The Cubs intend to deploy a six-man rotation at times throughout the life of the 2017 season as they look to lessen the workload of a rotation that shouldered a considerable burden in the postseason, writes Joel Sherman of the New York Post. Chicago’s interest in right-hander Tyson Ross — Sherman, like Yahoo’s Jeff Passan and FOX’s Ken Rosenthal, calls the Cubs a finalist for Ross — is tied to this thinking. However, he adds that even if Ross ultimately signs elsewhere, the Cubs will pursue additional rotation depth to ease the workload on its current starters.
As it stands, the Cubs project to have Jon Lester, Jake Arrieta, Kyle Hendricks, John Lackey and Mike Montgomery in their Opening Day rotation. Arrieta had never thrown more than 170 innings in a full season (between the Majors and minors) prior to joining the Cubs, but he’s now thrown 468 1/3 innings between the regular season and the playoffs in each of the past two seasons. Lester, similarly, has taken on a high workload, tallying 457 1/3 frames between the postseason and regular season dating back to 2015. Hendricks, meanwhile, posted a career-high 190 regular-season innings and added 25 1/3 more in the playoffs, bringing his year-long total to 215 1/3 (up from his previous high of 180). Significant workloads are nothing new for Lackey, but the grizzled vet is now 38 years old and missed a couple of weeks with a shoulder strain late in the season.
If the Cubs aren’t able to land Ross, Sherman writes that Chicago could look to bring Travis Wood back into the fold as a swingman and spot starter. Wood obviously brings plenty of familiarity to the Cubs, having spent the past five seasons with the team. Wood was pushed out of the Cubs’ rotation after a rough 2014 season and poor start to 2015, but he did throw 200 very good innings for Chicago in 2013 and average 30 starts per year from 2012-14. From my vantage point, he’d be an interesting option as a starter for teams with more clear-cut rotation vacancies, though perhaps a return to the reigning World Series champs would outweigh the opportunity to have a definitive rotation job elsewhere. Sherman notes that Rule 5 lefty Caleb Smith (selected out of the Yankees organization by the Brewers and traded to Chicago) also intrigues the Cubs and may get a look in a swingman role this spring.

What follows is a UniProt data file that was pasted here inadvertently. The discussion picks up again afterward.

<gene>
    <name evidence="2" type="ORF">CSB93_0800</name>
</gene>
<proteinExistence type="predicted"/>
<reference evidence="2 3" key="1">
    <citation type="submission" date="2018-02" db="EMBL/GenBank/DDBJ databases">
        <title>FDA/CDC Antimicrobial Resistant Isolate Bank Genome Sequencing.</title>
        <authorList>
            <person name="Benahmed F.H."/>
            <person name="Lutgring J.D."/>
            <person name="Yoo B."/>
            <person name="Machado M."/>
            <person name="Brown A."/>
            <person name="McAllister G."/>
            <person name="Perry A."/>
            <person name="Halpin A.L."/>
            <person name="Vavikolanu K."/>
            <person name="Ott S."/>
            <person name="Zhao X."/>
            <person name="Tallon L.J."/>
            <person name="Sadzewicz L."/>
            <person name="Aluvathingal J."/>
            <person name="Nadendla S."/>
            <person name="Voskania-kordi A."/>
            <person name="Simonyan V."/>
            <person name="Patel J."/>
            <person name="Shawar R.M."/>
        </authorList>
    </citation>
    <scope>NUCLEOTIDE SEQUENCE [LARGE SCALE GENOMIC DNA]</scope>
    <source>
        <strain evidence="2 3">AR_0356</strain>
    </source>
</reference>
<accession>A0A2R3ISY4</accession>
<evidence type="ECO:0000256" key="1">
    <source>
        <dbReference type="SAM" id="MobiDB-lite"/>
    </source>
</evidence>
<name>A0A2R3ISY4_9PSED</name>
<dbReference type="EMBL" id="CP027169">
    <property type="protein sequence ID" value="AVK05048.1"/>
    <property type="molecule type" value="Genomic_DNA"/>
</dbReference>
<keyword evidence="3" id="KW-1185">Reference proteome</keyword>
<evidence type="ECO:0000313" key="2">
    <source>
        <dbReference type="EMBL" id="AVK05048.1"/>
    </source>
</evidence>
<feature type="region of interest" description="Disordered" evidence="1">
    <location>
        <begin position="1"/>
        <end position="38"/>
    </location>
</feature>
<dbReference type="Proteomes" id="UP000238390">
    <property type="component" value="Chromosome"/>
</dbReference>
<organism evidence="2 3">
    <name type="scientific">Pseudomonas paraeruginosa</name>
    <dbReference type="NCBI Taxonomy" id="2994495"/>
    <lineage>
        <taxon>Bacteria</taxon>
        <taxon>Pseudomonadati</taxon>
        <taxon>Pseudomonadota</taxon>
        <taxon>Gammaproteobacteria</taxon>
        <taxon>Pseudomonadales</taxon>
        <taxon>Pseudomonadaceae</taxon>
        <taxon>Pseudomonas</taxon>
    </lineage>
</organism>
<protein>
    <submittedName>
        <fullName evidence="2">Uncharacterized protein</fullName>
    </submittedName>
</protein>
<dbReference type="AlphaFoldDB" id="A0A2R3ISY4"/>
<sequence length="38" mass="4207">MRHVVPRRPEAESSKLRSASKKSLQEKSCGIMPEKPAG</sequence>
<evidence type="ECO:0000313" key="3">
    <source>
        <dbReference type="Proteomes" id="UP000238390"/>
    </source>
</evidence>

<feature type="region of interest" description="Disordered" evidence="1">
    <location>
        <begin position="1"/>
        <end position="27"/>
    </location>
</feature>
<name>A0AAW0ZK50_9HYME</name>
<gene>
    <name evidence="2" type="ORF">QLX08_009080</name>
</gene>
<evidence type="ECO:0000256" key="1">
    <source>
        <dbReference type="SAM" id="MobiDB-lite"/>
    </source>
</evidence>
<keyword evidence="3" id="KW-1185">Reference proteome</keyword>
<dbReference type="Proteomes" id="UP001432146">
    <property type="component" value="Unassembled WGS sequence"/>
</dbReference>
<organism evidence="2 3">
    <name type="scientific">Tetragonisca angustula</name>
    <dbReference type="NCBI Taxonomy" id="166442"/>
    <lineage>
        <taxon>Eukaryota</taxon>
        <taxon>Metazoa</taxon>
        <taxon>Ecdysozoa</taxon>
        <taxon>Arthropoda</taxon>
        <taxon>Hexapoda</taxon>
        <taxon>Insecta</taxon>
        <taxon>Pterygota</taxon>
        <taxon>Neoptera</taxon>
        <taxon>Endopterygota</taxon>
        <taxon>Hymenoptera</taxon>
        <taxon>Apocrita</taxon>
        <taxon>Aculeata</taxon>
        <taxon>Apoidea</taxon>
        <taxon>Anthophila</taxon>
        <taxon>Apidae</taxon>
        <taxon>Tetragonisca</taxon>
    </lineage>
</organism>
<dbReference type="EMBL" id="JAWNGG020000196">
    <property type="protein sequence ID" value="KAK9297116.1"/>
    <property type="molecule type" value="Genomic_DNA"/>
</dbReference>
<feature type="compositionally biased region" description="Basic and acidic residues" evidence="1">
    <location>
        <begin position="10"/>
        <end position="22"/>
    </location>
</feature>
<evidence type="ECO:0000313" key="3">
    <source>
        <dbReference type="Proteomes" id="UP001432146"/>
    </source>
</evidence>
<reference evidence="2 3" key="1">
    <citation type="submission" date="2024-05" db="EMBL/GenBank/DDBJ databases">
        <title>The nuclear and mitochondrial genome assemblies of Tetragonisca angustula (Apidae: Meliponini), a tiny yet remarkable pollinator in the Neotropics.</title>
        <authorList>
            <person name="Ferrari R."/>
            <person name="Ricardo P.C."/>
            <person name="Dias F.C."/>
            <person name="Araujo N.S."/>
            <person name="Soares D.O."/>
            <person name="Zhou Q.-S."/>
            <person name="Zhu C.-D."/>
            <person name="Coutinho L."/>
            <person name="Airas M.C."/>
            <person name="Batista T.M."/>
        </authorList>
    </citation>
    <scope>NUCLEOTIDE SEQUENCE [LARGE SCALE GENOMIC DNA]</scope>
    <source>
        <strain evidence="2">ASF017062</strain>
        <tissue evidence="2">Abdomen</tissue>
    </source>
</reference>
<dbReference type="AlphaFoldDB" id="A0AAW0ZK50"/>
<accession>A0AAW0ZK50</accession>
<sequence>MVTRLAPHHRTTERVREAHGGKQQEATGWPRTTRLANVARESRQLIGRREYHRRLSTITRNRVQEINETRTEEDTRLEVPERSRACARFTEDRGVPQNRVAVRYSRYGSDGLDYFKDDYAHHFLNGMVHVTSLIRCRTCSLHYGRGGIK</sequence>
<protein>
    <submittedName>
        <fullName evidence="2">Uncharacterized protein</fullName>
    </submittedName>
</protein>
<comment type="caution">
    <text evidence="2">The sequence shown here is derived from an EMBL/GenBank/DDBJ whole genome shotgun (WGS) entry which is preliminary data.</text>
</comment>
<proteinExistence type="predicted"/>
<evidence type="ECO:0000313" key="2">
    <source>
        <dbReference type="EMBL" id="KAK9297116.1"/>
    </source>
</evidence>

If Chicago wants to look elsewhere for someone to fill that role, there are a number of options remaining on the market with recent starting and relief experience. Yusmeiro Petit, old friend Scott Feldman, Vance Worley, Dillon Gee and Jorge De La Rosa are just a few low-cost options that could potentially fit the bill. Jason Hammel, whose option whose market has surprisingly not developed much after Chicago bought out his option, makes some logical sense as a candidate to return if he’s willing to accept a one-year offer (at a higher rate than the other listed names). And, of course, the trade market can never be ruled out. (It is, after all, where the Cubs procured Montgomery this past July.)
Ross brings the most upside of the free agents, but one has to wonder his thoughts on potentially being in a six-man rotation as opposed to receiving the opportunity to rebuild his stock by taking the ball every fifth day. Then again, as mentioned with regard to Wood, the notion of pitching for a clear-cut World Series contender carries allure for any free agent.
The Cubs’ desire to incorporate a sixth starter with more regularity isn’t exactly new. Manager Joe Maddon utilized Montgomery as a starter late in the season last year and has voiced a belief that more teams will begin to look to six-man rotations in the season’s second half in the years to come (as the Chicago Tribune’s Mark Gonzales wrote last September). While the April schedule will present plenty of off-days and allow the Cubs to organically incorporate some extra rest into their starters’ schedules, that luxury is long gone by midseason as many teams deal with pitching injuries both minor and major.